The book of Ezra can be divided into two major sections, chapter 1-6 and chapter 7-10, each of which can be divided into two sub-sections. The first section deals with the first return under Cyrus (
Two portions of Ezra are written in Aramaic rather than Hebrew (4:8-6:18; 7:12-26), and this seems to be caused by the weaving of documents into the book. The Aramaic begins in Ezra 4:8 with a letter written to King Artaxerxes. Since Aramaic was the language of diplomacy in the Persian empire, the letter would have been written in Aramaic. Ezra is simply presenting the original document. Similarly, Ezra 7:12-26 records a decree of Artaxerxes which would have originally been given in Aramaic.
However, not all of the verses in Aramaic are reproductions of diplomatic correspondence or decrees of Persian kings. Some of the
Notably, the book does not proceed in a strictly chronological fashion. Chapters 1-3 take place in the reign of Cyrus. Chapter 4 describes opposition from “the people of the land,” with verse 5 indicating that opposition to rebuilding the temple lasted from the reign of Cyrus (through the reign of Cambyses) until the reign of Darius I. Ezra 4:6 recounts that during the reign of Ahasuerus/Xerxes, an accusation was made against those living in Judah and Jerusalem. Ezra 4:7-23 moves to the reign of Artaxerxes in the period just before Nehemiah’s mission to Jerusalem (457 BC). Ezra 4:24-6:22 then moves back to the time of Darius I (520-516 BC). The latter half of the book, 7:1-10:44, is located in the reign of Artaxerxes, but in an earlier period (458 BC) than the events recounted in 4:7-23 (Brown 2005a: 34-35, though with the data conceptualized differently).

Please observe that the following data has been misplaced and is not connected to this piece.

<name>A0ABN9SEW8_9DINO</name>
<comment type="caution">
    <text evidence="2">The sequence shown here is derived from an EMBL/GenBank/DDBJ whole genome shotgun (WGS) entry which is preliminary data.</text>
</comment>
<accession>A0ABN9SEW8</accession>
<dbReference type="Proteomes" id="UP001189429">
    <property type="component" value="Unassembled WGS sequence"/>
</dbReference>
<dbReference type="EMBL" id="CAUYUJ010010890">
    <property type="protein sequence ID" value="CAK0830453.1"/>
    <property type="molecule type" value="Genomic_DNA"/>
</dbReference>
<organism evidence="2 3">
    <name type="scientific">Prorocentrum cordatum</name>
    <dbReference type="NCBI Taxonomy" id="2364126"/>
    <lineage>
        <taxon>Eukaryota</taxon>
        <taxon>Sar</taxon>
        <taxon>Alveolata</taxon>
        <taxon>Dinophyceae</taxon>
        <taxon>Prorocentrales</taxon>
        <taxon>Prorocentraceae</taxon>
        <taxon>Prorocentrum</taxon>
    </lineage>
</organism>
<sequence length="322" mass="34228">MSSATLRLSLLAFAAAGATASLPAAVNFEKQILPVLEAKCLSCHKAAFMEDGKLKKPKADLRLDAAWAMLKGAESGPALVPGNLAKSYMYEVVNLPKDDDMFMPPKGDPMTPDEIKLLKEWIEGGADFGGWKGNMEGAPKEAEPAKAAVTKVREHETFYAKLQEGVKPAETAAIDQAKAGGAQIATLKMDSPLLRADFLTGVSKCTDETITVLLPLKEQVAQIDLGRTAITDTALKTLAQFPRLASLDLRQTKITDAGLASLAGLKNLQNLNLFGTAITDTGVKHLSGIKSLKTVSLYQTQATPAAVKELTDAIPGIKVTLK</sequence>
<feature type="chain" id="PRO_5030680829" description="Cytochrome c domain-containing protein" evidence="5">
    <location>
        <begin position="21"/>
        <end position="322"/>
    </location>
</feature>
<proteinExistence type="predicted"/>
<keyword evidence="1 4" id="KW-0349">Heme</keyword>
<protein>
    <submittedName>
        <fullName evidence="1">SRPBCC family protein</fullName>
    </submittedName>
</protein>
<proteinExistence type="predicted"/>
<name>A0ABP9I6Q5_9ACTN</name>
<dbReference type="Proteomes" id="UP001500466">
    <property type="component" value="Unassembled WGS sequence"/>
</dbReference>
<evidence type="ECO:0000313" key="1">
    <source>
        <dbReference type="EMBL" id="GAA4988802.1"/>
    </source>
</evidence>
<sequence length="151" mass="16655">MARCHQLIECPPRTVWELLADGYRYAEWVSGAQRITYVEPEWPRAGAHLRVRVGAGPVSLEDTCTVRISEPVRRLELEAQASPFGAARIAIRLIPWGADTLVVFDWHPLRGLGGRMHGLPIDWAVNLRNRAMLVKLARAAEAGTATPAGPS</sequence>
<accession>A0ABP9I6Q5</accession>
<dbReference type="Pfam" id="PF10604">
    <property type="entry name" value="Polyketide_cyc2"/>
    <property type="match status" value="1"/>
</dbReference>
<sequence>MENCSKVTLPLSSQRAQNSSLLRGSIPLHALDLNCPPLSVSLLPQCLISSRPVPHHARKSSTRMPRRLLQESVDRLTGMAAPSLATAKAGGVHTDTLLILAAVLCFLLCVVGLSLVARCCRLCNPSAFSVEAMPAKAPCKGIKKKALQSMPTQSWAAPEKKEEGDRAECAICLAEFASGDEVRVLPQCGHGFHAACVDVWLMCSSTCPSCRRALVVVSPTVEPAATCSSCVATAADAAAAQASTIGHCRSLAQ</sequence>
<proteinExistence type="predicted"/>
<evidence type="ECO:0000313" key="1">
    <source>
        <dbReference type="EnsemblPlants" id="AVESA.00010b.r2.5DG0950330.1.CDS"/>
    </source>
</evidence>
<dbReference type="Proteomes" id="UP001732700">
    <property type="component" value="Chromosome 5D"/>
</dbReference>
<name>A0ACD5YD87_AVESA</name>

Ezra’s nonchronological ordering serves a larger literary and theological purpose. By clustering external opposition in the first section of the book, Ezra is able to show the depth of opposition that the Jews faced and is thus better able to display the sovereignty of God in overruling that opposition (Brown 2005b: 191). Frontloading the opposition also “aligns the reader’s sympathies strongly in favor of the Jews,” places the reader’s view of the Jews’ failures in proper perspective (Brown 2005b: 101). Most significantly, as Brown observes, “[b]y placing chapters 7–10 out of chronological order, Ezra isolated all the returnees’ external problems to chapters 1–6 so that he could direct the reader’s undivided attention to the most serious problems faced by God’s people—internal problems” (Brown 2005a: 47).